Will mergers be the new start-up funding?

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In times of crisis, like the Covid-19 pandemic, investors hardly ever look for new early-stage investments. However, corporate companies have lots of interest in them
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Life is all about timing. The current Covid-19 crisis has been very bad for most start-ups. It made it almost impossible to gain new funding, unless of course, your start-up is already backed by a venture capital who will want to protect its investment, or if your start-up addresses previously unforeseen opportunities created by the current crisis, and your company actually profits from it.

Assuming that neither of the above is relevant to you, and your start-up is among the 98% of early-stage companies that are badly affected by the pandemic, you’ll have to look for a lifeline, which judging from the trend we have seen early this year, will not come from investors.

However, as unlikely as it seems, a possible solution could come from your leading competitors.

On the one hand, there are start-ups with technology and initial customers who hoped to get funding and grow, but in the current business environment, it most likely won’t get those needed funds.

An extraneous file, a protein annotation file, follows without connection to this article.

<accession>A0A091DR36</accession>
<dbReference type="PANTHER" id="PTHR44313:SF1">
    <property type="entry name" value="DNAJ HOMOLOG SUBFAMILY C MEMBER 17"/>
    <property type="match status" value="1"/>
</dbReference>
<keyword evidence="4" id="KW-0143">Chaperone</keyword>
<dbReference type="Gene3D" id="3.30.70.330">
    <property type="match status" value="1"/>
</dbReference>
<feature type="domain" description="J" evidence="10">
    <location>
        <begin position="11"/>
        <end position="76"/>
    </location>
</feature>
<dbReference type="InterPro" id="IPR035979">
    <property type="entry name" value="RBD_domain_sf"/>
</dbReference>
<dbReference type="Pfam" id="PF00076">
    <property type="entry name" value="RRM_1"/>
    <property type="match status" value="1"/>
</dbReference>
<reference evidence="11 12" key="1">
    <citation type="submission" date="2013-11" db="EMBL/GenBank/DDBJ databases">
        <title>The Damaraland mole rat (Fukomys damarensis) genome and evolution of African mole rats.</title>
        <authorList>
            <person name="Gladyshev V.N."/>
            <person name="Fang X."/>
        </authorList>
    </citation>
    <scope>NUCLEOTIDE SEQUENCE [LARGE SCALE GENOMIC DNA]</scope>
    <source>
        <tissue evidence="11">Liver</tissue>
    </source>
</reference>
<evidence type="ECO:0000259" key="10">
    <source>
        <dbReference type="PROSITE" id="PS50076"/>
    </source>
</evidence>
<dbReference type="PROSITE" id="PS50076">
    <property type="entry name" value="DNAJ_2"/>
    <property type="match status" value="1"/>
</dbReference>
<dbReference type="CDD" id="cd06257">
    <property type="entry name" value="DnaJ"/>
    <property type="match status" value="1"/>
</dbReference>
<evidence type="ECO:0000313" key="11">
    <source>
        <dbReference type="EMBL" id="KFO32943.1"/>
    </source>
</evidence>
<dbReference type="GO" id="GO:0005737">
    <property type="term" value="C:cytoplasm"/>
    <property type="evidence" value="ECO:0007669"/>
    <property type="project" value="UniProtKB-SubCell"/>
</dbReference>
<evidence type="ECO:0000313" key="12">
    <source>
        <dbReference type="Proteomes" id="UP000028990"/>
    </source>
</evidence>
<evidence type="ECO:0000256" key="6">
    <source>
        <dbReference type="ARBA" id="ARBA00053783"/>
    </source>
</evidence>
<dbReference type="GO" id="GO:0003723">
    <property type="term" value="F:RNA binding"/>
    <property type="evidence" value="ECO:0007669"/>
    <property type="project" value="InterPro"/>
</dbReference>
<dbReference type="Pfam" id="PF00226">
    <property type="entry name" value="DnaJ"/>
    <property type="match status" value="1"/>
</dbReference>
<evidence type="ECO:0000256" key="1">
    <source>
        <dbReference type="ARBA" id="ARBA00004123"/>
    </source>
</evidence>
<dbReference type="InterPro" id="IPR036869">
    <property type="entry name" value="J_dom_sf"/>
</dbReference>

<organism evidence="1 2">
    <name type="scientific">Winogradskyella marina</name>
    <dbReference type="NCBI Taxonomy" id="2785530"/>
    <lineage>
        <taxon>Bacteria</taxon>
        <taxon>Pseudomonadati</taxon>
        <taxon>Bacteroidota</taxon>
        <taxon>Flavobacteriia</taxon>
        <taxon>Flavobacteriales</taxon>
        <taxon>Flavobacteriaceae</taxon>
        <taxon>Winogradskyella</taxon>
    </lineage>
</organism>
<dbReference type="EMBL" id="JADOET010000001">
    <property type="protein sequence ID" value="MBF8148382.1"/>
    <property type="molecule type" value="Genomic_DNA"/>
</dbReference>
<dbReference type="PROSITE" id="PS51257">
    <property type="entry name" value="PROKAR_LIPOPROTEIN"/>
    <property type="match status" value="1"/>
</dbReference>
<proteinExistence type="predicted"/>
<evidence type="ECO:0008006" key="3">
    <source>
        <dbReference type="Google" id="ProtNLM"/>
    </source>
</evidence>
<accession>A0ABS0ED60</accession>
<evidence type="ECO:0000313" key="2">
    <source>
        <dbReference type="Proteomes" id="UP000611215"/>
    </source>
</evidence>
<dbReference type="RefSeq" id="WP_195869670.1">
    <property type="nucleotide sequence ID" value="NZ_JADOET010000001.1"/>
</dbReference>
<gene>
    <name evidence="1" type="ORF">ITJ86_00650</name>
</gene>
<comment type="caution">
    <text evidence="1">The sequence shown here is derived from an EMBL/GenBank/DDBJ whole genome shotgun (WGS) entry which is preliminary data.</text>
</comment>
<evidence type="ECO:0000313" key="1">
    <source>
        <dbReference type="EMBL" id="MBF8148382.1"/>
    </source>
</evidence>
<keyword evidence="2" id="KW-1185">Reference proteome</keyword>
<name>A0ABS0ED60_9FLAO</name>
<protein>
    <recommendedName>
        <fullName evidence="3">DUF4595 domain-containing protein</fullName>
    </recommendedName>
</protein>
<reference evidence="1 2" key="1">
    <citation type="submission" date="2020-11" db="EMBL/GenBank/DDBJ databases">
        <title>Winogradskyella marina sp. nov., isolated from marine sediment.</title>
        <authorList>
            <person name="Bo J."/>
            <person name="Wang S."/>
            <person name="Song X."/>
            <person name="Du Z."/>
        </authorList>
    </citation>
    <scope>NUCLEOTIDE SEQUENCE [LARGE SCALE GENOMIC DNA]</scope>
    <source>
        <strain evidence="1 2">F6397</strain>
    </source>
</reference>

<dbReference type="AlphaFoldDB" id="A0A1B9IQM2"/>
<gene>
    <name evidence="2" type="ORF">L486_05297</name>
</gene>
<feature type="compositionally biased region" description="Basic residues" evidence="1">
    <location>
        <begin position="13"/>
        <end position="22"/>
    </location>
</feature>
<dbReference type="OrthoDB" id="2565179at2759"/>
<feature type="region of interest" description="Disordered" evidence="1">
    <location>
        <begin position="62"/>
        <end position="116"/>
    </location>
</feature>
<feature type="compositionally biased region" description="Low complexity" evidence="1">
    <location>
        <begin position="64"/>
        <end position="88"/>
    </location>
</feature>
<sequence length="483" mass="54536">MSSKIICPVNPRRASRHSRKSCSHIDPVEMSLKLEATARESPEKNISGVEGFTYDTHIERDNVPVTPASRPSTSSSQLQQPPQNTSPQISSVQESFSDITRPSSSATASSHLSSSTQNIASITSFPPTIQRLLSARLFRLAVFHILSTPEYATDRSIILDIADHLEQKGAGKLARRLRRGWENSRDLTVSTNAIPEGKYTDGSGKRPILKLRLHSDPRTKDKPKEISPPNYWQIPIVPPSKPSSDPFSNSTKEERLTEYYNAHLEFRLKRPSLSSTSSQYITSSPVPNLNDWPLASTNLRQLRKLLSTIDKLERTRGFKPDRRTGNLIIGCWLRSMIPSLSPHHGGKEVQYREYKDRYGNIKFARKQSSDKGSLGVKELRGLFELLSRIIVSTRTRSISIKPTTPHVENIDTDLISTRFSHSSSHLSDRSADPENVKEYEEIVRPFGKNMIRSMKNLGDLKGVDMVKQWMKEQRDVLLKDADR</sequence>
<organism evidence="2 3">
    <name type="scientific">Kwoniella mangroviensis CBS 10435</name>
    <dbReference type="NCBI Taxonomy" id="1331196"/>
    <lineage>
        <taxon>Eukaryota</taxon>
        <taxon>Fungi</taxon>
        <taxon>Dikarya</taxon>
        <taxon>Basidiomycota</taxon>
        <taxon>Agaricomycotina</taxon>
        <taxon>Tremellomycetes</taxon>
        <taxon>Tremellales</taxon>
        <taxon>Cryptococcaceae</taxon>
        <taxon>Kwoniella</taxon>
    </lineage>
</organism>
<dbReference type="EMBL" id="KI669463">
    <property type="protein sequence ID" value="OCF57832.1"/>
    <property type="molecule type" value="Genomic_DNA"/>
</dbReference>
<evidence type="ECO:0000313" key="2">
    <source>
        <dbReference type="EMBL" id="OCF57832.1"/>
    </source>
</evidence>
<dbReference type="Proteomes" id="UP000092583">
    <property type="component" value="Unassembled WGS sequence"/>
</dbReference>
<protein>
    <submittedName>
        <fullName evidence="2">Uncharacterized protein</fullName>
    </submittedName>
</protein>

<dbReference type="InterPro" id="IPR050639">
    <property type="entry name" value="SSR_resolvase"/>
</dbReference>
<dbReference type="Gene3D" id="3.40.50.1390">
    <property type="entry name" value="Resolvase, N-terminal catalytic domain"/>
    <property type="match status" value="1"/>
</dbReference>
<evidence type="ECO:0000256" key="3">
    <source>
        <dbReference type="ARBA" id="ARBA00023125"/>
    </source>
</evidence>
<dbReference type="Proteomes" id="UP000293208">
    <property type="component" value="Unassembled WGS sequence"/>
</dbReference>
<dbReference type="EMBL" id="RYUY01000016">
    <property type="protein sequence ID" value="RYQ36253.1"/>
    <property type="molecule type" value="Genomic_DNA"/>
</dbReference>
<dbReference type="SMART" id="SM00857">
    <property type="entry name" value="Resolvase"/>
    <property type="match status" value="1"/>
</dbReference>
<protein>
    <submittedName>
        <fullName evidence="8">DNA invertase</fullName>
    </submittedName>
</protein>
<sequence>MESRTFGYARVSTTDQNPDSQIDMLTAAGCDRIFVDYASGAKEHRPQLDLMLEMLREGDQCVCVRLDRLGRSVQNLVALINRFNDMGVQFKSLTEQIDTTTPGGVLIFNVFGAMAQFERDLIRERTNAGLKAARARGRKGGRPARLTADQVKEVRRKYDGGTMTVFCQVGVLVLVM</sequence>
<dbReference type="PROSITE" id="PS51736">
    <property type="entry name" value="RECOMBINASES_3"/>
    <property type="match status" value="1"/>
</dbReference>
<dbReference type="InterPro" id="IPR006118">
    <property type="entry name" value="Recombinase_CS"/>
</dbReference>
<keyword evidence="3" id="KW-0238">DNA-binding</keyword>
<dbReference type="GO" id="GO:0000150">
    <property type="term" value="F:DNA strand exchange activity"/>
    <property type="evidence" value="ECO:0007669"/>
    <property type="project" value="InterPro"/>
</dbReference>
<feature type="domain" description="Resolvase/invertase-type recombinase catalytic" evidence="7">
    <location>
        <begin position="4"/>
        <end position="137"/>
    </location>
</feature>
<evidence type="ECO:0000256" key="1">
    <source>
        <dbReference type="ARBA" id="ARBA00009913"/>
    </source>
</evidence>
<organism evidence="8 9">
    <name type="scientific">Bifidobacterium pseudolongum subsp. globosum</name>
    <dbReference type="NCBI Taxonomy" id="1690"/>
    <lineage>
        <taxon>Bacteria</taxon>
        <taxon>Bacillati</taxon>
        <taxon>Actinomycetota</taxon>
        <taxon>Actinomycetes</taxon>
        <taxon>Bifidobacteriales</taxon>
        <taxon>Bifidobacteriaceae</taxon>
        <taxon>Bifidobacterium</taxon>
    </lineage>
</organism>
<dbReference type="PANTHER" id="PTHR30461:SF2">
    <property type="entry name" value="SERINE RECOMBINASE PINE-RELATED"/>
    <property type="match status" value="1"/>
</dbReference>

On the other hand, there are some solid corporate companies, who are always looking for new technology and talented employees. Even before the crisis, those corporate companies likely merged into their businesses what others may have considered being “unsuccessful start-ups”.

However, are mergers really a win-win situation in times of crisis? The answer is simple: it depends on supply and demand.

What choices does the start-up have? Post Covid-19, the markets will be flooded with start-ups trying to survive. Most will shut down, and corporate companies know that.

For those start-up entrepreneurs who need funding for their business in order to survive, merging with a corporate company at the current time could be a lifeline. Such a “tactical exit” will not make them rich, but it will save the company from extinction with things like “credit line”, “salaries”, and helping hands from the corporate teams to fulfil the start-up’s mission.

Many start-up founders I have spoken to when the pandemic struck hard, tell me that they will most likely need to close their companies if they don’t find funding soon. My recommendation to them is: don’t just look for funding, look also for possible mergers.

N.B. This article was originally published by Avihai Michaeli on Medium and has been adapted and republished with permission of the author.

About the author

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Avihai Michaeli
Investment banker

Avihai Michaeli is an investment banker, a deal-maker, and venture M&A expert. In the past 25-plus years, he has held several business executive positions within various companies in the Israeli start-up ecosystem.

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